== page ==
What steps are involved in obtaining a confirmed LC?

Acquiring a confirmed LC typically involves collaboration between the exporter, the issuing bank, and the confirming bank. The exporter initiates the process by requesting the issuance of a confirmed LC from the issuing bank, which then engages a confirming bank to provide additional assurance. Upon agreement from both banks, the confirmed LC is issued to facilitate the trade transaction.

Can a Confirmed LC be amended or cancelled after issuance?

Amendments or cancellations to a confirmed LC require mutual agreement between the parties involved, including the exporter, the issuing bank, and the confirming bank. Any modifications to the terms and conditions of the confirmed LC must be documented and communicated clearly to ensure compliance and mitigate potential disputes.

Are there any restrictions on using a confirmed LC for specific types of transactions?

While confirmed LCs are versatile instruments widely used in international trade, certain transactions or industries may restrict their usage. It is essential for exporters to consult with their banking partners and legal advisors to ensure compliance with any regulatory requirements or industry-specific guidelines governing the use of confirmed LCs.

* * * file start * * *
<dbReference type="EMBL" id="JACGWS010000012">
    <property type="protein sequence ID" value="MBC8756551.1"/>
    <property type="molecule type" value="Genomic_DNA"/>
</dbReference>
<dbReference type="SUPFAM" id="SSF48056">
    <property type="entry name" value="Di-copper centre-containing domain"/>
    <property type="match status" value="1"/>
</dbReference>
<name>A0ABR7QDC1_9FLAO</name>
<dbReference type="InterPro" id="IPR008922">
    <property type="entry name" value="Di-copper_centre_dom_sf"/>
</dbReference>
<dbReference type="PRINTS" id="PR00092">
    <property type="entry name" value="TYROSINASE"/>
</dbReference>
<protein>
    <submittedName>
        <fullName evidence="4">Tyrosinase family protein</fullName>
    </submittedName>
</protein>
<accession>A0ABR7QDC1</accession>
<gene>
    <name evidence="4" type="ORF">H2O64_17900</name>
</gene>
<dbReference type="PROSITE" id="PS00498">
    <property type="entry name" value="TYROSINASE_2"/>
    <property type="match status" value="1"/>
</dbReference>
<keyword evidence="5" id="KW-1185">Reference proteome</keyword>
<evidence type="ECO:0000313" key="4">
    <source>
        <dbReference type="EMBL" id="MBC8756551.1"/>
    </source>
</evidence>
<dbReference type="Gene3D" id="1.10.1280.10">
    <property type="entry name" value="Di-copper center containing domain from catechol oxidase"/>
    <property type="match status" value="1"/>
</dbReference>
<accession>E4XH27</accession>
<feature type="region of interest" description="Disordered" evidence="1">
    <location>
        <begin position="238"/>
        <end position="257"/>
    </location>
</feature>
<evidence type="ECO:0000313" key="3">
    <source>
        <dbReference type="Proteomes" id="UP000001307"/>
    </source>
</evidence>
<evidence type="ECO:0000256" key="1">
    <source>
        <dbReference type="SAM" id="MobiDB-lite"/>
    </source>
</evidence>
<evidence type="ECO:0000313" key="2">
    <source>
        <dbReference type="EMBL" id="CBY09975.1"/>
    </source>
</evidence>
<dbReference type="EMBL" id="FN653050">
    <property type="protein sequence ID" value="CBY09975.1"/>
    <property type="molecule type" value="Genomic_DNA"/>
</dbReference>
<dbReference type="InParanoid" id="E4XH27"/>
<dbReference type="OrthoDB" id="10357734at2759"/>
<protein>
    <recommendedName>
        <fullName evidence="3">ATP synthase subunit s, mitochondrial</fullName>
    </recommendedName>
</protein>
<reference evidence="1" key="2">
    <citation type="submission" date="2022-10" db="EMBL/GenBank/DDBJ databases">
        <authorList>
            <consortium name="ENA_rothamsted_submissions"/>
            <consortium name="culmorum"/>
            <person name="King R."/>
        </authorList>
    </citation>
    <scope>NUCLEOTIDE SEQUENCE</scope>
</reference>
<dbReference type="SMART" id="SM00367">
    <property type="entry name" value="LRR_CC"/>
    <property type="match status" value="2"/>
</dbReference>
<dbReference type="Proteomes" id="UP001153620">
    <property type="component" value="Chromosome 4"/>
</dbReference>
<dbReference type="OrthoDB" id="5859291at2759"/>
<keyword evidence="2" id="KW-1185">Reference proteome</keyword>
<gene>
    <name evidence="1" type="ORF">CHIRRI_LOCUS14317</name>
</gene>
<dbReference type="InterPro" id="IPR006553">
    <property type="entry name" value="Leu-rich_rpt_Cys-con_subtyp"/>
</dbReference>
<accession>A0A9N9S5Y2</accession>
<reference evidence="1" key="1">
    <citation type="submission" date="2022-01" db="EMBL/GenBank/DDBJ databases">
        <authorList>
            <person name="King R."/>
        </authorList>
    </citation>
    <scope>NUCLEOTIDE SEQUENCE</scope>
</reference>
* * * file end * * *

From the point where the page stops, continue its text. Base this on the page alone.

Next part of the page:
A confirmed LC is a cornerstone of international trade, offering enhanced security, reliability, and trust in transactions between buyers and sellers. By understanding its functions, implications, and practical applications, stakeholders can harness the benefits of the confirmed LC to navigate the complexities of global commerce, mitigate risks, and foster mutually beneficial trade relationships.

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About the Author

Carter is a Research Associate at Trade Finance Global focusing on the impact of macroeconomic trends and emerging technologies on international trade.

He holds international business and science degrees from the European Business School in Germany as well as Brock University and Queen’s University in Canada where he served as the director of operations and finance for the student executive council and as an operations associate for the Queen’s University Alternative Asset Fund. Carter’s work has been featured in publications and articles supported by the SME Finance Forum, managed by the International Finance Corporation, World Trade Organization, and International Chamber of Commerce.

Carter is a graduate of the Trade Accelerator Program (TAP) through the Toronto Board of Trade and the head of international business development at the Canadian-based building supply exporting firm, The Great Egress Co. He is also a Certified International Trade Professional (CITP) and a member of the exam development panel for the Forum for International Trade Training (FITT) where he developed exam questions for the update of the CITP Professional Exam as part of FITT’s application for ISO 17024 Accreditation.